While DC is aiming to deliver a heavy dose of fun nostalgia with its latest digital experience (BATMAN '66), Marvel is looking to offer an action packed adventure starring none other than Wolverine. Serving as the first thirteen issue series from Marvel's "Infinite Comic" lineup, the publisher does successfully deliver an exciting dose of good looking madness. The plot, though? Well, we'll get to that in "the bad."
First and foremost, this is a really fantastic looking digital comic. The animated and vibrant style is delightfully crisp and clean and does a more than thorough job throwing us into this violent and detailed universe. The new method of scrolling through new elements in every panel does offer plenty of really cool moments. From Wolverine popping his claws to revealing a new character, it's a mostly positive experience and makes the scenes far cinematic and engrossing.
This issue delivers big time on the brawls. It's nothing too over the top or jaw-dropping, but it is a fair amount of fun and delivers a few impactful moments. Sure, Wolverine's sporting that fancy healing factor, but the commendable art makes a sai being thrust into his shoulder or claws across the face particularly visceral.
When it comes to the narrative, we're literally thrown right into the middle of all the chaos. Right off the bat, Wolverine is being pursued by Hand Ninjas (who he's been fighting for hours) and is after something (or someone) Victor Creed has. From there, it's just a whole lot of slashing and leaves you on a pretty big cliffhanger (were those ninjas holograms or did I miss the update on them being able to teleport?). I'm certain Jason Aaron and Jason Latour will flesh the plot out in due time, but for now, it's somewhat light and jarring being tossed right into the midst of things.
Also, I can't help but feel as though Wolverine's abilities as a combatant are being majorly downplayed. Sabretooth even remarks a couple dozen Hand Ninjas used to be nothing to Logan, but now they're giving him all kinds of trouble and he needs to elude them. No explanation is given and I'm left wondering why the X-Man isn't up to par.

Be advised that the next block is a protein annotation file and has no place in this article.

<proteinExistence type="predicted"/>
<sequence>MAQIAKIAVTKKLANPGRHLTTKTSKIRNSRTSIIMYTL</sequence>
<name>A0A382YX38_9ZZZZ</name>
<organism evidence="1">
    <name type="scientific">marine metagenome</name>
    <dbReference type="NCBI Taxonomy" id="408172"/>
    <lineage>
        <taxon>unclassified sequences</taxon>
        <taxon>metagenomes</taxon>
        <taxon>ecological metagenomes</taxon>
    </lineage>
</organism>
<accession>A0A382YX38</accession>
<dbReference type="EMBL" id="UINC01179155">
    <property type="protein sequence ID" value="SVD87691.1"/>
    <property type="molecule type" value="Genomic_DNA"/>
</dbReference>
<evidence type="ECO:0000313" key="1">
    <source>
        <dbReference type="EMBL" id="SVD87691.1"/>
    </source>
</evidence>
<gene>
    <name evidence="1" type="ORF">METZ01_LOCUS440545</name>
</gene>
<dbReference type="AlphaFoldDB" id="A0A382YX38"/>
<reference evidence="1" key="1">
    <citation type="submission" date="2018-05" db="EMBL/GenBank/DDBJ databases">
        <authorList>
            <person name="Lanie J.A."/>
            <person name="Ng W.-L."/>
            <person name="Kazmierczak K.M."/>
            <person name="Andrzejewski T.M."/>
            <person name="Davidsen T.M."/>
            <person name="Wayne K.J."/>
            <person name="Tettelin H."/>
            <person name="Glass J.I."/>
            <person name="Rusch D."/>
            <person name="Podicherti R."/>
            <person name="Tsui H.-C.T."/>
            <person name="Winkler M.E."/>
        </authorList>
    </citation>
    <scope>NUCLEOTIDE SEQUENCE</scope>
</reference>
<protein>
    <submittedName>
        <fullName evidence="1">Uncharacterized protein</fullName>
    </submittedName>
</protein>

I can only view my copy on ComiXology panel by panel. Right when I click to read it, it doesn't present the cover and dives right into the first panel. I can't skip via pages or opt to jump to a later scene. You need to go through every little panel change to progress. If you've read BATMAN '66, then you know what I'm talking about because it operates the same way. It's a minor point but I imagine that'll be slightly annoying to some (for example, if you're trying to make a scan for a specific scene or simply want to reread one moment).
What this ultimately boils down to is whether or not this issue is worth $2.99. Despite the solid effort at switching up the reading experience and making it way more cinematic, this is still a relatively quick read. I'd say if you're a huge James Howlett fan or if you're really craving a sharp looking action tale, then yes, shell out the $2.99 and hopefully you'll dig it and find yourself wanting more when all is said and done. For everyone else, I can't recommend it being worth what they're asking for, especially when BATMAN '66 -- a comic which has a similar length and unique reading experience -- is a mere $0.99. I'd love to give this a 3.5/5, but since I can't give half stars, I'll round up because of the really impressive artwork. Seeing as I'm a total sucker for great visuals and action, I'll definitely be reviewing this again next Tuesday.